K-1st Grade Syllables – Science: air, magnet, transportation, plant, weather, computer, animal, color, grandparent, senses

K-1st Grade Syllables – Social Studies: flag, rule, schoolhouse, tomorrow, family, neighborhood, citizen, responsible, symbol, community

2nd-3rd Grade Syllables – Math: fractions, multiplication, cylinder, perimeter, scale, triangular, division, hundreds, angle, sum

2nd-3rd Grade Syllables – Language Arts: enemy, greedy, alliteration, adjective, narrative, imaginary, predict, characteristic, contrast, verb

2nd-3rd Grade Syllables – Science: herbivore, balance, habitat, universe, star, accumulation, examine, experimental, adaptation, endangered

2nd-3rd Grade Syllables – Social Studies: career, explore, culture, geographer, president, nation, collaboration, volunteer, population, donate

4th-5th Grade Syllables – Math: perpendicular, acute, equivalent, estimation, median, probability, quotient, numerator, congruent, kilometer

4th-5th Grade Syllables – Language Arts: tradition, heroic, myth, antonym, preposition, analogy, homonym, realistic, inference, vivid

4th-5th Grade Syllables – Science: drought, equator, glacier, biodegradable, avalanche, solstice, prehistoric, speed, inertia, ecosystem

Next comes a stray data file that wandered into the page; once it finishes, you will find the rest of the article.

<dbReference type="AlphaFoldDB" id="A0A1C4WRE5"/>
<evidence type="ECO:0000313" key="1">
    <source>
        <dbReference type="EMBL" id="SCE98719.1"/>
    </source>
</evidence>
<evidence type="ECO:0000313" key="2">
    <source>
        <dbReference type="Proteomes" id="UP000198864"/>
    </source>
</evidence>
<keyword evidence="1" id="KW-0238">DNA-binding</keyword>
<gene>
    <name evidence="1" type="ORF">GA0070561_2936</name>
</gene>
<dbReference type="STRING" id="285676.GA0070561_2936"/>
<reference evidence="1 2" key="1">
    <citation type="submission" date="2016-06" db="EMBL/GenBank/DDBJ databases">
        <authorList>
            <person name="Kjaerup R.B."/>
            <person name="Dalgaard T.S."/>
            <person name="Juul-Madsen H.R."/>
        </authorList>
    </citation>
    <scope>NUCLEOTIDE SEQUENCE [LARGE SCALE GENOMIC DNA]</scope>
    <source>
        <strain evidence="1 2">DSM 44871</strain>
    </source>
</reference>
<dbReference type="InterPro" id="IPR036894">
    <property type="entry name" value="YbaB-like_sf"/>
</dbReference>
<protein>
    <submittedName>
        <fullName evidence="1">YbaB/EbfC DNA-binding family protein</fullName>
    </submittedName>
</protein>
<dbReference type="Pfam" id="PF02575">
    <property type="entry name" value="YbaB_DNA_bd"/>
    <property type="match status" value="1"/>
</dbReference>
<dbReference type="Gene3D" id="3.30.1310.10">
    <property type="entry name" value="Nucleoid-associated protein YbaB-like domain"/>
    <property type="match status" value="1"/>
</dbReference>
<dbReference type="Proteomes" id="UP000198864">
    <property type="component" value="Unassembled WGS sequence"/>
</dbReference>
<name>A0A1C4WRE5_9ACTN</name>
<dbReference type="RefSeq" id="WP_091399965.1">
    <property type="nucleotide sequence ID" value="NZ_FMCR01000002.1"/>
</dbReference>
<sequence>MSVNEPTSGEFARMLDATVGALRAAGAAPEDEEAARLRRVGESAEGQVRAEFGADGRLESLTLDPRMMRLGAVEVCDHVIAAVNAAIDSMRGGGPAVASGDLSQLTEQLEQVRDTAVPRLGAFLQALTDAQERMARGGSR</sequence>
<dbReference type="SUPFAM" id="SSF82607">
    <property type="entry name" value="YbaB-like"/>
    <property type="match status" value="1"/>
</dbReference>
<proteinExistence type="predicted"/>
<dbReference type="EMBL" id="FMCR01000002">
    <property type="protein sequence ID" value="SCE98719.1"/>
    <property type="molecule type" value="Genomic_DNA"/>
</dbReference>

4th-5th Grade Syllables – Social Studies: frontier, overpopulation, ancestor, debate, entrepreneur, revolutionary, barter, slavery, reign, tolerance, conservation

Middle School Syllables – Math: proportion, origin, remainder, median, composite, diameter, quantitative, pi, hypotenuse, infinite

Middle School Syllables – Language Arts: hyperbole, personification, idiom, chronological, imagery, onomatopoeia, allegory, anecdote, refer, diction

Middle School Syllables – Science: tectonic, barometer, thermoelectricity, kinetic, potential, sublimation, periodic, atom, nucleus, lunar

Middle School Syllables – Social Studies: proclamation, rebellion, reliability, proprietor, conservation, globalization, trade, scarcity, interdependence, region

High School Syllables – Algebra: integer, expansion, variable, quadratic, exponential, inverse, frequency, term, prime, compute

High School Syllables – Space: equinox, satellite, constellation, eclipse, halo, solstice, crescent, revolution, gibbous, ozone

High School Syllables – Geography: hemisphere, latitude, peninsula, meteorology, isthmus, longitude, ecosystem, leeward, estuary, biosphere

High School Syllables – Literacy Terms: ballad, epic, foreshadowing, persuasion, stress, soliloquy, tone, genre, oxymoron, protagonist

VocabularySpellingCity.com provides word lists, printables, and interactive games and activities that give students the opportunity to identify syllables and practice decoding multisyllable words.

Try SillyBulls with a 2nd-3rd Grade Syllables list.